The fact that the atheist commenters on this blog haven't throughout through their position is irrelevant to the inner logic of physicalism.

"We've certainly gotten far removed from the problem of evil."

No, eliminative materialism is not far removed from the problem of evil. Nothing could be more salient to the issue at hand.

An atheist can either try to mount an internal argument from evil or else an external argument from evil.

To do the latter, he must, among other things, show that, despite physicalism, biochemical organisms are capable of pain and suffering.

If he can't do that, then he's left with an internal critique.

8:37 PM

steve said...
I'd add that over at my blog, Loftus has commented favorably on Francis Crick and Daniel Dennett. That would point him in the direction of eliminative materialism.

5:37 AM

steve said...
david b. ellis said...

“So this is your explanation for a loving God's inaction to aid an infant in terrible pain? The infant is tainted with original sin and that makes inaction A-OK.”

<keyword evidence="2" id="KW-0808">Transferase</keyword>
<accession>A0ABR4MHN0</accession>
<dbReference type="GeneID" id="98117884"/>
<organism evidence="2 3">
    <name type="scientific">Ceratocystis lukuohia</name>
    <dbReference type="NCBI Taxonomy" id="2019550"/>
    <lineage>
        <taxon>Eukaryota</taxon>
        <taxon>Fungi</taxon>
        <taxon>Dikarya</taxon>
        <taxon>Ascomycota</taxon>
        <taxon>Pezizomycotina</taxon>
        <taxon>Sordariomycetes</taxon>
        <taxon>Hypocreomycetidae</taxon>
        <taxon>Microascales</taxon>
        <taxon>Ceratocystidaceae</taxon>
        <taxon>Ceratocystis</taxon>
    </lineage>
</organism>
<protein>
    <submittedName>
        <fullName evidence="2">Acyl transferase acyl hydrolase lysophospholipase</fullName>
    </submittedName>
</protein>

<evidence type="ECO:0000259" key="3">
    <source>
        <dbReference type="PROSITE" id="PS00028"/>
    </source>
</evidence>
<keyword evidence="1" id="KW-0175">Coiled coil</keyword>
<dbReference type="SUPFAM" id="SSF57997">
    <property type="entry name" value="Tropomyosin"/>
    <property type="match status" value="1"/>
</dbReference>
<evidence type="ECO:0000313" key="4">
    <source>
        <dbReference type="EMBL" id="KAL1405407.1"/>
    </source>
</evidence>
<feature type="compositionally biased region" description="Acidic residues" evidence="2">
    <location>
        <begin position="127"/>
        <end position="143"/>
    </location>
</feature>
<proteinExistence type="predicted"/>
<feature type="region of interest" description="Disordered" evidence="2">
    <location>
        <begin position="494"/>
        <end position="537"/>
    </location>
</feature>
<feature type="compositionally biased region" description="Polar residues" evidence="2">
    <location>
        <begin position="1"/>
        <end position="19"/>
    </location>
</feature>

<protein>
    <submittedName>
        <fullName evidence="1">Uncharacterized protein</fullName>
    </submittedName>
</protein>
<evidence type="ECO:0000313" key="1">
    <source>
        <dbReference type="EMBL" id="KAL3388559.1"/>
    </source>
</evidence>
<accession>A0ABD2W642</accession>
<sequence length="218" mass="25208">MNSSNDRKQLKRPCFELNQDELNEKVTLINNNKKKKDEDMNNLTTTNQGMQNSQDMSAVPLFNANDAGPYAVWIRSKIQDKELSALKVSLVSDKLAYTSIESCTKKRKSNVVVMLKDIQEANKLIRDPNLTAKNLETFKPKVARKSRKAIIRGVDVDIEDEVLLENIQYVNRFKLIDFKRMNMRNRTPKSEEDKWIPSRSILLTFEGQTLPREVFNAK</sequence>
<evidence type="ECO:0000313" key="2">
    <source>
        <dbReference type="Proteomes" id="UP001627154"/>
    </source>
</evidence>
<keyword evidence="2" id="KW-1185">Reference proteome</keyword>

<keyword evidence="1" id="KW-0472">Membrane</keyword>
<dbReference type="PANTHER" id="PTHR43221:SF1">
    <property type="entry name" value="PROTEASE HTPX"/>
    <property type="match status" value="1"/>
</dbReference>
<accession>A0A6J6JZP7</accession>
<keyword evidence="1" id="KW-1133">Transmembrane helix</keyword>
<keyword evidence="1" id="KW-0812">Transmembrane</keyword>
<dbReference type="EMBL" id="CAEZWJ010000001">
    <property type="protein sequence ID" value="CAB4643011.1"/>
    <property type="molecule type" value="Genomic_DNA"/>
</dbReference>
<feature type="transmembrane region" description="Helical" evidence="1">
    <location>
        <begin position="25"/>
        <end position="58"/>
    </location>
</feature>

You have a problem keeping track of your own argument. If you are presenting an *internal* critique of Christian theism according to the argument from evil, then you have to define the key terms in light of Christian *theology*.

This really shouldn’t be hard to grasp. What Christian theologians have you read? What Bible commentators have you read?

“Its perfectly subject to both critiques---inconsistent internally and, in terms of an external critique of the values expressed, it leads (as in your excuse for inaction in response to a suffering infant) to blatantly cruel moral principles.”

Internally inconsistent according to what yardstick? According to Biblical descriptions and ascriptions?

In order to substantiate your claim that it’s “blatantly cruel,” you will need to mount several interrelated arguments:

i) You will need to mount a general argument for some version of secular ethics.

ii) You will need to mount a general argument for some version of secular anthropology consistent with the notion of cruelty to biochemical organisms.

iii) You will need to mount a specific argument regarding the cruelty of original sin.

Thus far you are using adjectives to do the work of arguments. Do you have any supporting arguments for your position? Are you capable of making a reasoned case for your belief in the argument from evil? Or will you continually resort to tendentious assertions and question-begging adjectives?